World War II Resistance fighter Louise (Marceau) flees to London and joins Churchills Special Operations Executive. Her first mission is to rescue a Brit operative, but she must assemble a crack team of female spies to do so.
Despite the rubbish translation of the title from Les Femmes De l’Ombre (Shadow Women presumably sounding too puppety), this war thriller is anything but obvious. Inspired by the multi-decorated wartime agent Lise Villameur, Salomé’s beautifully-nuanced film focuses on the remarkable behaviour of women whose actions were often overlooked in favour of their male counterparts.
We follow sharp-shooter Louise Desfontaines (Sophie Marceau), drafted into Churchill’s crack Special Operations Executive (SEO) after her husband’s death. Her first mission is to rescue a British D-Day operative from a Nazi hospital, by creating a female group along with her Resistance brother, Pierre (Julien Boisselier). Providing the mix of spying and social skills are Suzy (Marie Gillain), a showgirl who could seduce a toaster; Gaëlle (The Page Turner’s Déborah François), the science brains and devout Catholic; dynamic Jeanne (Julie Depardieu), a prostitute who killed her pimp; and Maria (Maya Sansa), a Jewish-Italian radio expert. Rather than being rescued after the mission, however, the SEO give them a new task: to eliminate Colonel Heindrich (Moritz Bleibtreu), the head of Nazi counter-intelligence, who has managed to get too much information about D-Day.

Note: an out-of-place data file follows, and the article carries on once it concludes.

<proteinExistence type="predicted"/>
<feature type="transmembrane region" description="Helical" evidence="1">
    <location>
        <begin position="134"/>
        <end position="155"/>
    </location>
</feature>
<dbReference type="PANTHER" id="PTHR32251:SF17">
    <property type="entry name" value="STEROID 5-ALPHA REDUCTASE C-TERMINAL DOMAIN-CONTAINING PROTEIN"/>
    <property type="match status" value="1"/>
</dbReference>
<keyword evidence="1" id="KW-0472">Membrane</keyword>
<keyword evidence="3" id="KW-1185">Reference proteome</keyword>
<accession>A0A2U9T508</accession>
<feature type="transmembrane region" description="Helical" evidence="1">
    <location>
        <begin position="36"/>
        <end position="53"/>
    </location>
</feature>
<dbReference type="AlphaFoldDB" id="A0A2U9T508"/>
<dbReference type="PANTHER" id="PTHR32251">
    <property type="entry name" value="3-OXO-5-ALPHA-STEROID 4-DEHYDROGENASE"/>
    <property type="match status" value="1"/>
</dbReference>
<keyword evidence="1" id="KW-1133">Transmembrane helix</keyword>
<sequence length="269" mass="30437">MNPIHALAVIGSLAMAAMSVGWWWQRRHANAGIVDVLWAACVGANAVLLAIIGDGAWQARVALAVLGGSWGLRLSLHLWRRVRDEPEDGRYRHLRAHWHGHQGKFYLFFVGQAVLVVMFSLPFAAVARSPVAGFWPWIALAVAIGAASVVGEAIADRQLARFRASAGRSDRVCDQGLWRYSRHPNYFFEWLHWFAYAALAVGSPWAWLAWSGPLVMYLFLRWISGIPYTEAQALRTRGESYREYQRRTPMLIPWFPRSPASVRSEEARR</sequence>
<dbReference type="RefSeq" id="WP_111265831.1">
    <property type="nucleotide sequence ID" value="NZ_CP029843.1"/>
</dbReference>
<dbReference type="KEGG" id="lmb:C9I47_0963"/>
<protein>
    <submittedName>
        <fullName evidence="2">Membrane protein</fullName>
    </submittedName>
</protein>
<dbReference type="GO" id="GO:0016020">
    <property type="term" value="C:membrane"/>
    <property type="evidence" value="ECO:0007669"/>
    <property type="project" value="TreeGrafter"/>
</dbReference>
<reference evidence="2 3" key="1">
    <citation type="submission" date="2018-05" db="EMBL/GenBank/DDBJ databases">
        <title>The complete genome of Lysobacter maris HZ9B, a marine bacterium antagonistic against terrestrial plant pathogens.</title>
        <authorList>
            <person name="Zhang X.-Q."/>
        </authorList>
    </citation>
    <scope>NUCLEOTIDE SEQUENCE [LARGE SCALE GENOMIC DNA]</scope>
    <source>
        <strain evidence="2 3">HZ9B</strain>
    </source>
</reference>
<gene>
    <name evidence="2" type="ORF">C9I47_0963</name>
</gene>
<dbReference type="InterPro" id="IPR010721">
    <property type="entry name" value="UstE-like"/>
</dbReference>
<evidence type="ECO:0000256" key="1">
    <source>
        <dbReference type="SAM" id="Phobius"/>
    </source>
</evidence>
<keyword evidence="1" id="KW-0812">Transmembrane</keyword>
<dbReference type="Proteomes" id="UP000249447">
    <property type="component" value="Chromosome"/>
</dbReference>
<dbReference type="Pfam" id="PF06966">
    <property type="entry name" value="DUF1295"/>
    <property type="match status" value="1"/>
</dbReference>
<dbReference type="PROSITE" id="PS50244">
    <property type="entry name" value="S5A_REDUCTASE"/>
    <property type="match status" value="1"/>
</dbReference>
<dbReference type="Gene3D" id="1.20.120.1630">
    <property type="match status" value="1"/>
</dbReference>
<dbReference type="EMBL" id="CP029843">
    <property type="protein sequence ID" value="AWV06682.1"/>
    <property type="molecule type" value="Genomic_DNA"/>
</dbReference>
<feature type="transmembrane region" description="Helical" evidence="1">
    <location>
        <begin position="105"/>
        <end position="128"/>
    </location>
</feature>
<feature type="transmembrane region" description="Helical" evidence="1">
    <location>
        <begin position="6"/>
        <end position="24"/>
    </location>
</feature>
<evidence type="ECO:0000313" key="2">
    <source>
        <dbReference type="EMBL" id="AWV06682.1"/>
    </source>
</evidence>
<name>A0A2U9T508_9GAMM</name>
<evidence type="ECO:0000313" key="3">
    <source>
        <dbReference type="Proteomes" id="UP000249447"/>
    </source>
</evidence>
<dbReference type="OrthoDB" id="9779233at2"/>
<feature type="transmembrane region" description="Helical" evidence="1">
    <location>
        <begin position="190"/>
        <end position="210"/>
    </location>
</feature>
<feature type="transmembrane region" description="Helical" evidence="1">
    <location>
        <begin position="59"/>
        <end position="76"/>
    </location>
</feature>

The thrill is in the way Salomé presents his story. This is no rose-tinted period reinvention but an old-fashioned action film, with a grim determination running throughout. There’s no popcorn heroism or villainy: Bleibtreu’s Heinrich is a far cry from the Voldemortish rent-a-Teuton that typically passes for a cinematic Nazi, his humanity making him an even more disturbing character. Balanced people in war films aren’t supposed to be Nazis, but then again the Resistance aren’t supposed to succumb to weakness - as depicted here in a series of crunchingly uncomfortable scenes.
And these scenes are beautifully shot - watch out for the most iconic use of train steam this side of The Railway Children. From the claustrophobic nightmares of inquisition to an underground scene that’s balletically coordinated, Salomé’s war is always graceful but never black-and-white.
A war thriller in classic style, with superb central performances which help Female Agents rise above the awful title and keep you hooked from start to gripping finish.